by Rob DiCristino
“We can only ever be how we are. But we love you, and we wish you well.”
A frail man lays on his deathbed. He’s at home, thankfully, not in some sterile hospital affair with the cables and tubes. Through his half-open bedroom door come the sounds of dishes clinking and people talking. Someone is playing a peaceful tune on the piano. The TV is on. A young woman sits solemnly at this man’s side, encouraging him to let go when he feels that it’s time. She waits with him in the silence. For many of us, this is the ideal scenario for our last moments: A long, well-lived life. A home filled with family members who will care for each other after we’re gone. A warm hand in our own as we shuffle off this mortal coil.
Trouble is, this isn’t his family.
The people in his home are con artists, self-described “skimmers” who are taking advantage of his weakened state in an attempt to rob him. The voices in the kitchen are Robert and Theresa Dyne (Richard Jenkins and Debra Winger), each of them busy searching for trinkets and other items of potential value. On the piano is Melanie Whitacre (Gina Rodriguez), their new accomplice. This was her idea. She’s a retail clerk who knows which of her customers are homebound and suggests potential targets. The young girl in the bedroom is Old Dolio Dyne (Evan Rachel Wood), whose parents sent her in there to find the man’s checkbook. Witnessing a genuine moment of humanity for maybe the first time in her twenty-six years, Old Dolio is uncomfortable and a little put off: “Life is nothing,” she tells him. “Just let it go without really thinking about it.”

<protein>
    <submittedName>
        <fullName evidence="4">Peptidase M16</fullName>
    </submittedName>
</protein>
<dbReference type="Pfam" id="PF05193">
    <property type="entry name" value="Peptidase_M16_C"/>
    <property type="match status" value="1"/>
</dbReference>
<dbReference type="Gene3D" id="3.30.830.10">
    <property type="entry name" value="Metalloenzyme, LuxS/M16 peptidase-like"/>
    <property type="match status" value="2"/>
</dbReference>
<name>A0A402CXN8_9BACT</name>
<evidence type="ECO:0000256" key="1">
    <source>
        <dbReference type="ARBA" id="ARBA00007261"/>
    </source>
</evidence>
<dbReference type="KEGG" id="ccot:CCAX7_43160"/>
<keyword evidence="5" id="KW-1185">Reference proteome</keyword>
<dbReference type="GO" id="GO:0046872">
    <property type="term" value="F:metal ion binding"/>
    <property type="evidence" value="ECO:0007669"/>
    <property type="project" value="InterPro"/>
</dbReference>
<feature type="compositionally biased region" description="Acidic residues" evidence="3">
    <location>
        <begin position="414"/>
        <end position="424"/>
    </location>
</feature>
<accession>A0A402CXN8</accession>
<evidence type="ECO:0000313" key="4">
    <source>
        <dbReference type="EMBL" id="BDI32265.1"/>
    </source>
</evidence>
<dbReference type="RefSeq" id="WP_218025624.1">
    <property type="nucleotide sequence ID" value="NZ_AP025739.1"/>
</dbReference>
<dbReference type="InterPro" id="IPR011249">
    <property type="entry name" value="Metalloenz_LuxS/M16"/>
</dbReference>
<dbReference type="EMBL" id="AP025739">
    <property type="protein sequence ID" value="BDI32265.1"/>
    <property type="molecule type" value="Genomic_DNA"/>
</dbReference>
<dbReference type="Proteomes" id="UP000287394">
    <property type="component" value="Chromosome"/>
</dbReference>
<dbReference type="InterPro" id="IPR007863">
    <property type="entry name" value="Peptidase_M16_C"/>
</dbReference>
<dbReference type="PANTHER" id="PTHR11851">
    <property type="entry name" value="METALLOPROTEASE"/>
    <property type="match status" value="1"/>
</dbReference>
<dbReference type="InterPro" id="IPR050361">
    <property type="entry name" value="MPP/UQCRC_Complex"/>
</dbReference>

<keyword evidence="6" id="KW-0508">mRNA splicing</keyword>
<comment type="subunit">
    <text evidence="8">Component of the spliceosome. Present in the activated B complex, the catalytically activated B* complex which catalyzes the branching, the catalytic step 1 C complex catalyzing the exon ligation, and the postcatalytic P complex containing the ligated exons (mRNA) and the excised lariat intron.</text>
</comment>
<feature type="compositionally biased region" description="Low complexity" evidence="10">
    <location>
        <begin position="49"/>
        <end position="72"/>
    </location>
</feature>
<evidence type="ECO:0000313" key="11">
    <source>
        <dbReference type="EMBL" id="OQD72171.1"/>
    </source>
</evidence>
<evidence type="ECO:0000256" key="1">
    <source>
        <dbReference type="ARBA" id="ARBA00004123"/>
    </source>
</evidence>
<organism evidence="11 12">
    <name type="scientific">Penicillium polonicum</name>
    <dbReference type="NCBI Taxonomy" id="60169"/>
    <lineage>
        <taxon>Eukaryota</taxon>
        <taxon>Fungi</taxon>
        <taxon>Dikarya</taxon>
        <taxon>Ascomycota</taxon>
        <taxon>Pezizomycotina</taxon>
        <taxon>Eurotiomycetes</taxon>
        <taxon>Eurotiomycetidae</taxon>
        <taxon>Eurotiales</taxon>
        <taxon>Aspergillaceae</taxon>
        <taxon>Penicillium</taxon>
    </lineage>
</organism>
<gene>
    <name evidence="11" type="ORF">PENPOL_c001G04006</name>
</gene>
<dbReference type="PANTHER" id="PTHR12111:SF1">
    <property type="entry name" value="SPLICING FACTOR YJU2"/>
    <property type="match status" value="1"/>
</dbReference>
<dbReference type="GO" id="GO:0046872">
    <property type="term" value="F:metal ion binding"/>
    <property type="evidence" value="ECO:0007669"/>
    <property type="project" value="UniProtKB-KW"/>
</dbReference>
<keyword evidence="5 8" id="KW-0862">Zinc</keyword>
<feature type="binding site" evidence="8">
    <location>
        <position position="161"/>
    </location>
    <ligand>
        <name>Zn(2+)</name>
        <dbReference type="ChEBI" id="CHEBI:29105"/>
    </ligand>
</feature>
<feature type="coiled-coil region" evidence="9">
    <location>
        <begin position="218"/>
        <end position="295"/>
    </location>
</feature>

And she means it. For Old Dolio (whose name comes with a story too good to spoil here), each day is just a series of scams and cons that will keep her afloat for the next twenty-four hours. The Dynes wake every day in an abandoned office building adjacent to a bubble factory. A pink, oozing soap mixture leaks periodically through the shared wall, and their willingness to scrape it off is a key condition of their rental agreement. Setting out into Los Angeles in the same clothes they wore yesterday, the three of them steal from PO boxes, return supposedly stolen items for rewards, and barter with other members of The Less Fortunate. Old Dolio has never even dreamed of an education or a career. She has no friends and no desire to make any. Life is transactional, she insists. Items have utility, or they do not. People have utility, or they do not. “What is Melanie’s utility?”, she wonders when her parents add the bubbly girl to the team. What does she bring to the table that Old Dolio doesn’t?
At its core, Miranda July’s Kajillionaire